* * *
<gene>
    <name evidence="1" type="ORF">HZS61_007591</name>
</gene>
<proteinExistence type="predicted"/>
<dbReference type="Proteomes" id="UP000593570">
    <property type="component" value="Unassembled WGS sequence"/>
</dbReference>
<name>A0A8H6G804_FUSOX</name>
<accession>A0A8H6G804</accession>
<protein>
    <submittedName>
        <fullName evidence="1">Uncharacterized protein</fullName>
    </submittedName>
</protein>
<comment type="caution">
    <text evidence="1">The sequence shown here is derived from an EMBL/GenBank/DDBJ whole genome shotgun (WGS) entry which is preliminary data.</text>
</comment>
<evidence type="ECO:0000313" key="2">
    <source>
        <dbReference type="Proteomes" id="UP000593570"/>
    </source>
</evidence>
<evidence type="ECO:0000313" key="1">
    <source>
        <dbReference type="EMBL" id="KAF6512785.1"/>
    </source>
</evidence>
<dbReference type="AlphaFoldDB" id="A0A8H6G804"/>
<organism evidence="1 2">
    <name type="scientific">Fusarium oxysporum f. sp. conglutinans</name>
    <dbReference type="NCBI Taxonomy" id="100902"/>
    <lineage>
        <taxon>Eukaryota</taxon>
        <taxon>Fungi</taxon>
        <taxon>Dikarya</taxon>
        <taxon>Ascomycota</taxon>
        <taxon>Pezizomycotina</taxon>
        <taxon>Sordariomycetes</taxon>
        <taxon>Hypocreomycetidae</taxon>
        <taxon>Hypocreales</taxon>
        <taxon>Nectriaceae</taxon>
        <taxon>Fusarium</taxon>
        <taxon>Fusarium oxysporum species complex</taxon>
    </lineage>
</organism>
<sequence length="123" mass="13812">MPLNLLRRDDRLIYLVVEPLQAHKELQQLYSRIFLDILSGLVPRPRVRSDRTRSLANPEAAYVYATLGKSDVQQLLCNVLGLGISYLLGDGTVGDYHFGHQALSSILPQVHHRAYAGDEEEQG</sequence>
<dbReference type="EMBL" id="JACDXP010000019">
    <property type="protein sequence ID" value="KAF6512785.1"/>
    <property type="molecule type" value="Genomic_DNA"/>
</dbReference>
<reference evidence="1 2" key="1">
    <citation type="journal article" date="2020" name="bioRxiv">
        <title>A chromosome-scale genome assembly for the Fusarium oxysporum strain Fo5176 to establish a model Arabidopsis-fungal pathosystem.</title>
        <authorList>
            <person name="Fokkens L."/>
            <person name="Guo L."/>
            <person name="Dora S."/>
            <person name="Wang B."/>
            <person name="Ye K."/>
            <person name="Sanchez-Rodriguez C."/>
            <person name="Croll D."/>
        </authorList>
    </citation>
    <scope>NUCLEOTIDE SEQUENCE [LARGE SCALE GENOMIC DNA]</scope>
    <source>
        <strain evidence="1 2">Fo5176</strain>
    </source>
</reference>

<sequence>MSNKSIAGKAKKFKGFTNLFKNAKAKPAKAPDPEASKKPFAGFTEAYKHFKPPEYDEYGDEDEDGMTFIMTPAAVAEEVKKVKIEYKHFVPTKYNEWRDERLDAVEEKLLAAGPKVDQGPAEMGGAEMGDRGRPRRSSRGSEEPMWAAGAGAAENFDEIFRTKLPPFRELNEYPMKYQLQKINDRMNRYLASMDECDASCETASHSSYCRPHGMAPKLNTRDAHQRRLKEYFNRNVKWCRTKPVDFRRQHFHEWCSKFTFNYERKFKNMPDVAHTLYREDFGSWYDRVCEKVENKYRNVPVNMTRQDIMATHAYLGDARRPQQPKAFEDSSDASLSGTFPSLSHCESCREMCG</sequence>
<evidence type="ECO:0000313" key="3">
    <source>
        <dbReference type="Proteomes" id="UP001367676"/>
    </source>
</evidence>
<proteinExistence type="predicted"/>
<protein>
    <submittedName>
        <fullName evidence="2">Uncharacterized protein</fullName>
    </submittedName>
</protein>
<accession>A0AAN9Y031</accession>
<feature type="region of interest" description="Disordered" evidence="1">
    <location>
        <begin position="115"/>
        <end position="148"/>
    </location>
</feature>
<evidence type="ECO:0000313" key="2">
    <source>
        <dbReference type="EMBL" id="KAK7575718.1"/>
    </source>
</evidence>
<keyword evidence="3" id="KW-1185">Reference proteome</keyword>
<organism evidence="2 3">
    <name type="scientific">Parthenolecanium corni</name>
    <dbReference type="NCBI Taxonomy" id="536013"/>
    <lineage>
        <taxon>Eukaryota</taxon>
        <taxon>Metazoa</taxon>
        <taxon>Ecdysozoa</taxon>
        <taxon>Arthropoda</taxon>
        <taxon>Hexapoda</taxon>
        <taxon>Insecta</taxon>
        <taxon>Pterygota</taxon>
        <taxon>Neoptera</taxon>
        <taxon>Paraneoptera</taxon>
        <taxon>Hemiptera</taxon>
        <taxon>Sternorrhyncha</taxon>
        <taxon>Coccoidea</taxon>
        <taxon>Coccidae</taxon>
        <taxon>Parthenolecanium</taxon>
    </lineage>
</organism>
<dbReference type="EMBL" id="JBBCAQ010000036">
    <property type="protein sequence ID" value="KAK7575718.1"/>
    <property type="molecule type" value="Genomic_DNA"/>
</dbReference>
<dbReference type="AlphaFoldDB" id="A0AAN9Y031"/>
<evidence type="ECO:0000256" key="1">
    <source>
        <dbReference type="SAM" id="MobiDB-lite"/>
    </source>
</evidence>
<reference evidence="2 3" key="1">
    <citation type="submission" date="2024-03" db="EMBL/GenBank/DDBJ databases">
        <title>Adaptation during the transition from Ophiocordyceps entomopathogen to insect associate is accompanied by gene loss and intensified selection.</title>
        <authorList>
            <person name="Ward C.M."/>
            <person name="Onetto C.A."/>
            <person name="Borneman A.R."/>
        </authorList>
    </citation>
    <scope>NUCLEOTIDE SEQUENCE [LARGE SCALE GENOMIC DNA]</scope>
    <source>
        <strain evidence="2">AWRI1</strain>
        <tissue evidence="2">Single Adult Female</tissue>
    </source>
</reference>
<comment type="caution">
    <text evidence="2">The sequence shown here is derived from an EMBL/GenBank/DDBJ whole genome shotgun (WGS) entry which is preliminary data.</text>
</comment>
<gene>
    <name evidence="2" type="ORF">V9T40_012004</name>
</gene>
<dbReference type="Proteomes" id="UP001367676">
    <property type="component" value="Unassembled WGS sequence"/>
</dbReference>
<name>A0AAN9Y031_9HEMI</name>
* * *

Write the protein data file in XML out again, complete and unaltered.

<gene>
    <name evidence="1" type="ORF">HZS61_007591</name>
</gene>
<proteinExistence type="predicted"/>
<dbReference type="Proteomes" id="UP000593570">
    <property type="component" value="Unassembled WGS sequence"/>
</dbReference>
<name>A0A8H6G804_FUSOX</name>
<accession>A0A8H6G804</accession>
<protein>
    <submittedName>
        <fullName evidence="1">Uncharacterized protein</fullName>
    </submittedName>
</protein>
<comment type="caution">
    <text evidence="1">The sequence shown here is derived from an EMBL/GenBank/DDBJ whole genome shotgun (WGS) entry which is preliminary data.</text>
</comment>
<evidence type="ECO:0000313" key="2">
    <source>
        <dbReference type="Proteomes" id="UP000593570"/>
    </source>
</evidence>
<evidence type="ECO:0000313" key="1">
    <source>
        <dbReference type="EMBL" id="KAF6512785.1"/>
    </source>
</evidence>
<dbReference type="AlphaFoldDB" id="A0A8H6G804"/>
<organism evidence="1 2">
    <name type="scientific">Fusarium oxysporum f. sp. conglutinans</name>
    <dbReference type="NCBI Taxonomy" id="100902"/>
    <lineage>
        <taxon>Eukaryota</taxon>
        <taxon>Fungi</taxon>
        <taxon>Dikarya</taxon>
        <taxon>Ascomycota</taxon>
        <taxon>Pezizomycotina</taxon>
        <taxon>Sordariomycetes</taxon>
        <taxon>Hypocreomycetidae</taxon>
        <taxon>Hypocreales</taxon>
        <taxon>Nectriaceae</taxon>
        <taxon>Fusarium</taxon>
        <taxon>Fusarium oxysporum species complex</taxon>
    </lineage>
</organism>
<sequence length="123" mass="13812">MPLNLLRRDDRLIYLVVEPLQAHKELQQLYSRIFLDILSGLVPRPRVRSDRTRSLANPEAAYVYATLGKSDVQQLLCNVLGLGISYLLGDGTVGDYHFGHQALSSILPQVHHRAYAGDEEEQG</sequence>
<dbReference type="EMBL" id="JACDXP010000019">
    <property type="protein sequence ID" value="KAF6512785.1"/>
    <property type="molecule type" value="Genomic_DNA"/>
</dbReference>
<reference evidence="1 2" key="1">
    <citation type="journal article" date="2020" name="bioRxiv">
        <title>A chromosome-scale genome assembly for the Fusarium oxysporum strain Fo5176 to establish a model Arabidopsis-fungal pathosystem.</title>
        <authorList>
            <person name="Fokkens L."/>
            <person name="Guo L."/>
            <person name="Dora S."/>
            <person name="Wang B."/>
            <person name="Ye K."/>
            <person name="Sanchez-Rodriguez C."/>
            <person name="Croll D."/>
        </authorList>
    </citation>
    <scope>NUCLEOTIDE SEQUENCE [LARGE SCALE GENOMIC DNA]</scope>
    <source>
        <strain evidence="1 2">Fo5176</strain>
    </source>
</reference>

<sequence>MSNKSIAGKAKKFKGFTNLFKNAKAKPAKAPDPEASKKPFAGFTEAYKHFKPPEYDEYGDEDEDGMTFIMTPAAVAEEVKKVKIEYKHFVPTKYNEWRDERLDAVEEKLLAAGPKVDQGPAEMGGAEMGDRGRPRRSSRGSEEPMWAAGAGAAENFDEIFRTKLPPFRELNEYPMKYQLQKINDRMNRYLASMDECDASCETASHSSYCRPHGMAPKLNTRDAHQRRLKEYFNRNVKWCRTKPVDFRRQHFHEWCSKFTFNYERKFKNMPDVAHTLYREDFGSWYDRVCEKVENKYRNVPVNMTRQDIMATHAYLGDARRPQQPKAFEDSSDASLSGTFPSLSHCESCREMCG</sequence>
<evidence type="ECO:0000313" key="3">
    <source>
        <dbReference type="Proteomes" id="UP001367676"/>
    </source>
</evidence>
<proteinExistence type="predicted"/>
<protein>
    <submittedName>
        <fullName evidence="2">Uncharacterized protein</fullName>
    </submittedName>
</protein>
<accession>A0AAN9Y031</accession>
<feature type="region of interest" description="Disordered" evidence="1">
    <location>
        <begin position="115"/>
        <end position="148"/>
    </location>
</feature>
<evidence type="ECO:0000313" key="2">
    <source>
        <dbReference type="EMBL" id="KAK7575718.1"/>
    </source>
</evidence>
<keyword evidence="3" id="KW-1185">Reference proteome</keyword>
<organism evidence="2 3">
    <name type="scientific">Parthenolecanium corni</name>
    <dbReference type="NCBI Taxonomy" id="536013"/>
    <lineage>
        <taxon>Eukaryota</taxon>
        <taxon>Metazoa</taxon>
        <taxon>Ecdysozoa</taxon>
        <taxon>Arthropoda</taxon>
        <taxon>Hexapoda</taxon>
        <taxon>Insecta</taxon>
        <taxon>Pterygota</taxon>
        <taxon>Neoptera</taxon>
        <taxon>Paraneoptera</taxon>
        <taxon>Hemiptera</taxon>
        <taxon>Sternorrhyncha</taxon>
        <taxon>Coccoidea</taxon>
        <taxon>Coccidae</taxon>
        <taxon>Parthenolecanium</taxon>
    </lineage>
</organism>
<dbReference type="EMBL" id="JBBCAQ010000036">
    <property type="protein sequence ID" value="KAK7575718.1"/>
    <property type="molecule type" value="Genomic_DNA"/>
</dbReference>
<dbReference type="AlphaFoldDB" id="A0AAN9Y031"/>
<evidence type="ECO:0000256" key="1">
    <source>
        <dbReference type="SAM" id="MobiDB-lite"/>
    </source>
</evidence>
<reference evidence="2 3" key="1">
    <citation type="submission" date="2024-03" db="EMBL/GenBank/DDBJ databases">
        <title>Adaptation during the transition from Ophiocordyceps entomopathogen to insect associate is accompanied by gene loss and intensified selection.</title>
        <authorList>
            <person name="Ward C.M."/>
            <person name="Onetto C.A."/>
            <person name="Borneman A.R."/>
        </authorList>
    </citation>
    <scope>NUCLEOTIDE SEQUENCE [LARGE SCALE GENOMIC DNA]</scope>
    <source>
        <strain evidence="2">AWRI1</strain>
        <tissue evidence="2">Single Adult Female</tissue>
    </source>
</reference>
<comment type="caution">
    <text evidence="2">The sequence shown here is derived from an EMBL/GenBank/DDBJ whole genome shotgun (WGS) entry which is preliminary data.</text>
</comment>
<gene>
    <name evidence="2" type="ORF">V9T40_012004</name>
</gene>
<dbReference type="Proteomes" id="UP001367676">
    <property type="component" value="Unassembled WGS sequence"/>
</dbReference>
<name>A0AAN9Y031_9HEMI</name>